Why Saul Goodman Wasn’t Killed off in Breaking Bad Finale

Why Saul Goodman Wasn’t Killed off in Breaking Bad Finale

Why Saul Goodman Wasn’t Killed off in Breaking Bad Finale

Let’s be honest and say that Saul Goodman, aka Jimmy McGill, was never much of a moral character when it came to Breaking Bad. Better Call Saul definitely painted him in a different light that allowed people to get to know him on a different level, but his initial role was definitely easier to describe as a guy that was in it for himself and wasn’t about to stick his neck out for anyone unless there was a good amount of money involved. Plus, the fact that he worked with some of the scariest and most dangerous people around didn’t help his credibility since Saul was the kind of guy that people went to when they wanted to forget they had a code of ethics. But throughout his time on Breaking Bad, he became a fan favorite that many people couldn’t help but like despite his many shortcomings. The revelation that he was set to die at some point before Vince Gilligan decided to keep him around is kind of interesting but not all that surprising since in a show where the last person standing is easily declared the luckiest, and not necessarily the strongest or most intelligent, Saul was bound to be one of those that would come crawling out of the mess without suffering too much for it. The character of Saul has been likened to a cockroach after a nuclear war, as it’s believed that only the most lowdown, filthiest beings will be left when the dust settles, and in this case, it’s kind of accurate since after all is said and done, Saul was one of the few that managed to walk away from everything.

It’s fair to think that people might be divided when it comes to thinking about whether Saul should have survived or not, but Gilligan figured that killing Saul off might have skewed things a bit when taking on the spinoff Better Call Saul, and as a result, he ended up keeping him. Plus, when everything was over it appeared likely that Saul was nearly forgotten by those that had anything to do with the resulting mess that came from Walt’s meth legacy and the fallout that it caused. In other words, there was no real need to kill the guy since anyone and everyone that could have connected him to the whole mess was either dead or just wanted to be done with it and move on. Thanks to this, Saul managed to get away with his life while many of the other characters in this story were either dropping off or were seeking to find their own way out of the maelstrom that had been created. It’s very fair to say that he was looking out for himself from day one, even if he did become a bit close to various characters. This has been Saul’s M.O. since the fans have known him after all, given that he’s not exactly the most morally adept individual and is bound to do whatever it takes to serve his own best interests. But it could be due to this that Gilligan somehow figured that keeping him around would be a good idea, and would be believable since as a lot of us might have already figured out, fate tends to be kindest, for some reason, to those that look out for themselves first and foremost. It’s a sad bit of commentary on humanity, but the fact is that Saul’s skills at self-preservation are heightened to the point that not unlike a rat that smells smoke, he’s going to run for his filthy little life when the moment presents itself.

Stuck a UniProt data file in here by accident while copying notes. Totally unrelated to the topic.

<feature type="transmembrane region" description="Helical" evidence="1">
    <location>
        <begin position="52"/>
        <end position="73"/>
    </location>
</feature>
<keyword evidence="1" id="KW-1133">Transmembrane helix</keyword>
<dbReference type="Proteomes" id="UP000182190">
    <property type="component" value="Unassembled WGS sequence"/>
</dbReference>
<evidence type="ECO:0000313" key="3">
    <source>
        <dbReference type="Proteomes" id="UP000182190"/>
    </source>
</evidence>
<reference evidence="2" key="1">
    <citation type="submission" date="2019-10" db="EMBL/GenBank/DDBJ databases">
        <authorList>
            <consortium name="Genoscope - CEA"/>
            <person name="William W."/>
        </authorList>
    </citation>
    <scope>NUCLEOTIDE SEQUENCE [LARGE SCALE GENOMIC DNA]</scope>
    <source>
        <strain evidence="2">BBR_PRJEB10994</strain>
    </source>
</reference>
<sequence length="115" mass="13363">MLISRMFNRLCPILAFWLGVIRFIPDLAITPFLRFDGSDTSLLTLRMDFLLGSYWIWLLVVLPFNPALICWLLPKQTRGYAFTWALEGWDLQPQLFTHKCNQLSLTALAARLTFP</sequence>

That’s the role that Saul was put up to though, and it’s one that Bob Odenkirk played beautifully since people latched onto the character in a manner that was amazing to see since somehow Saul became such an iconic character that he received his own spinoff show, which people continued to love since Odenkirk didn’t slow down with the oily charm, but he certainly did a good job of showing the transition from Jimmy McGill to Saul Goodman, which was kind of interesting to watch since becoming a different person essentially forced the character to abandon whatever principles he had more than once as he embraced other ideas that he might have never considered in the first place but became commonplace to him after a while as he continued to slip further and further into the Saul Goodman role. The transition from McGill to Goodman was interesting to watch since it details the choices that a person will make when attempting to get something for themselves and when they abandon certain morals that they might have upheld once but quickly dropped when they were of no more use to them. Saul definitely earned his death, but obviously Gilligan had other plans.

Thanks for reading! How would you rate this article?

Click on a star to rate it!

/ 5.

As you found this post useful...

Would you like to share this post on Social media?

Tell us what's wrong with this post? How could we improve it? :)

Let us improve this post!

Start a Discussion

Main Heading Goes Here
Sub Heading Goes Here
No, thank you. I do not want.
100% secure your website.